A winning week. A pair of wins against Southeast Division teams and a loss to a non-divisional opponent. It is part of a pattern on which the Caps are going to have to improve, but for the moment, a winning week is a winning week.
The 2-1-0 week was the second winning week in the last three and extended the Caps' non-losing streak to three weeks running (5-3-0 overall). When the Caps beat Carolina and Winnipeg this week, it extended their winning streak against Southeast Division teams to five games and improved their record against their divisional opponents to 5-2-0. That is the good news. The bad news is that with their loss to Philadelphia on Wednesday, the Caps slipped to 3-9-1 against opponents outside the Southeast Division.
Offense: 2.33/game (season: 2.75 / rank: 15th)
The good thing about the week is that seven different Caps had goals. The bad thing is that seven different Caps had one goal. The “top line” (a term that really defies description these days with the revolving door at left wing) of Mike Ribeiro, Alex Ovechkin, and Matt Hendricks (this week's contestant on the left side) had two goals. Ovechkin had neither of them. The defense had two goals this week; Mike Green had neither of them. John Erskine, who had one of the goals for the defense, had a two-point week, ending a streak of eight games without a point. Something of a strange week. If there was a good takeaway from the week, Nicklas Backstrom had a three-point week (1-2-3, plus-2), and he is now 1-8-9, even, over his past eight games.
Defense: 1.33/game (season: 2.95 / rank: T-22nd)
100 is a nice round number. It happens also to be the number of shots on goal the Caps allowed this week. Not so nice. It contributed to a week in which the Caps were out-Fenwicked, 143-118. That is a lot of offense being directed at Capital goaltenders. First and third periods were troublesome; the Caps were outshot in the first and last frame by a combined, 37-31 and 39-24, respectively. They might have made a better week of it, results-wise, had they not come out so flat against Philadelphia in the middle game of the week. The Flyers scored on their second and fifth shots of the game (the second goal coming on a power play), and the Caps never threatened after that in a 4-1 loss.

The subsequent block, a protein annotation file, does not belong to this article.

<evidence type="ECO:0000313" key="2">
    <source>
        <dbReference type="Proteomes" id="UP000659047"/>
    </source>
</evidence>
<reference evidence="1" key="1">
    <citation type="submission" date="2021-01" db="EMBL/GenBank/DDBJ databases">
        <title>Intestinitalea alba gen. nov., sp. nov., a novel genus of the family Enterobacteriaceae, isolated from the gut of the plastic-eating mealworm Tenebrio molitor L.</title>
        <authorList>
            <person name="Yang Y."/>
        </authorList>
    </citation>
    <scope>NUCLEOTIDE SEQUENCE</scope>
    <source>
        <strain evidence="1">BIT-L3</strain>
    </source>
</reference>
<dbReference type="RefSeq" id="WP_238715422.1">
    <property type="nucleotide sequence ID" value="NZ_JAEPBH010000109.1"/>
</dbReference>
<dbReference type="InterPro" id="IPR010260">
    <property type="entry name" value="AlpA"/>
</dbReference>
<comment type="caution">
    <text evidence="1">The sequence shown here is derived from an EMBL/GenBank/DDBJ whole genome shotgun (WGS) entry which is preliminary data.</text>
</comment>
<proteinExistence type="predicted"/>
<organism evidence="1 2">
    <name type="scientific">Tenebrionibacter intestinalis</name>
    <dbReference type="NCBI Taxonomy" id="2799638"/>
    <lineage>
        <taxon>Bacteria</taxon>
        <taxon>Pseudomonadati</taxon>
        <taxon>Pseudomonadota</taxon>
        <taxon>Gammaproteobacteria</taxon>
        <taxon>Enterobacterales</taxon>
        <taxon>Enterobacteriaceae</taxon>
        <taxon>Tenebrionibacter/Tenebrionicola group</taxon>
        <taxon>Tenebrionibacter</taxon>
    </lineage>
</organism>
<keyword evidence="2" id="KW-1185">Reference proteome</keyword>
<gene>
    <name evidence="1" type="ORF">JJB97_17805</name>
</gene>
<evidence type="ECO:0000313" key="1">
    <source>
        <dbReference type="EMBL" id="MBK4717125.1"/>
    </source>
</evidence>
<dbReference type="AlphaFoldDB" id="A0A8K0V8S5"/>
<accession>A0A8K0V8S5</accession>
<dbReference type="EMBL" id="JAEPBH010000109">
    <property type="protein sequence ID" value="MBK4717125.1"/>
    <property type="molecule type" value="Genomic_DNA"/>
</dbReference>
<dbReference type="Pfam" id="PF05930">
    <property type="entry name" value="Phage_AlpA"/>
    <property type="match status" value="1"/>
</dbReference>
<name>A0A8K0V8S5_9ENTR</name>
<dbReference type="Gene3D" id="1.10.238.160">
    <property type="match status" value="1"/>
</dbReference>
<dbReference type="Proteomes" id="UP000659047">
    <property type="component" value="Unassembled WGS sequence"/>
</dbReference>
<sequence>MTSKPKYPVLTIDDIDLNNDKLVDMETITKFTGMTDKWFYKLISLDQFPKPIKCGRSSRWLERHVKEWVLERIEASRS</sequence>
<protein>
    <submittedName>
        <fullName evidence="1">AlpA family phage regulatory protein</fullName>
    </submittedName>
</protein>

Goaltending: 1.33/.960/2 shutouts (season: 2.96/.904/3 shutouts)
Braden Holtby had, on balance, a very nice week. He was 2-1-0, 1.55, .954, with two shutouts. That’s on balance. In the middle game he allowed four goals on 18 shots in less than 35 minutes of play. But there were those two shutouts. More impressive still, he recorded those shutouts facing a total of 68 shots on goal, the highest shot totals he faced in any of his six career shutouts.
There is an odd recent pattern Holtby's shutouts, though. See if you can find it… March 25, 2012, a 28-save shutout… next game, three goals on 15 shots in 22:31. February 9, 2013, a 27-save shutout… next game, five goals on 32 shots. February 26, 2013, a 33-save shutout… next game, four goals on 18 shots in 34:55. Tuesday against Boston could be… interesting.
Oh, and let’s not forget Philipp Grubauer, who appeared in his first NHL game in relief of Holtby in the loss to Philadelphia. He saved all 14 shots he faced in 25:05. In a strange way it resembled Holtby’s first NHL appearance, one in which he got the win by stopping all four shots he faced in 10:09 of ice time in a 5-3 win in relief over Boston in November 2010.
Power Play: 1-for-10 / 10.0 percent (season: 26.1 percent / rank: 4th)
Call it “regressing to the mean” if you like, but this week was a downer for the power play. The Caps failed to convert on their last eight opportunities in a 1-for-10 week. The Caps could manage only seven shots in those eight missed opportunities. Alex Ovechkin managed only three of those shots, all in the 4-1 loss to Philadelphia. In going o-fer for the last two games of the week, the Caps went consecutive games without a power play goal for the first time this season.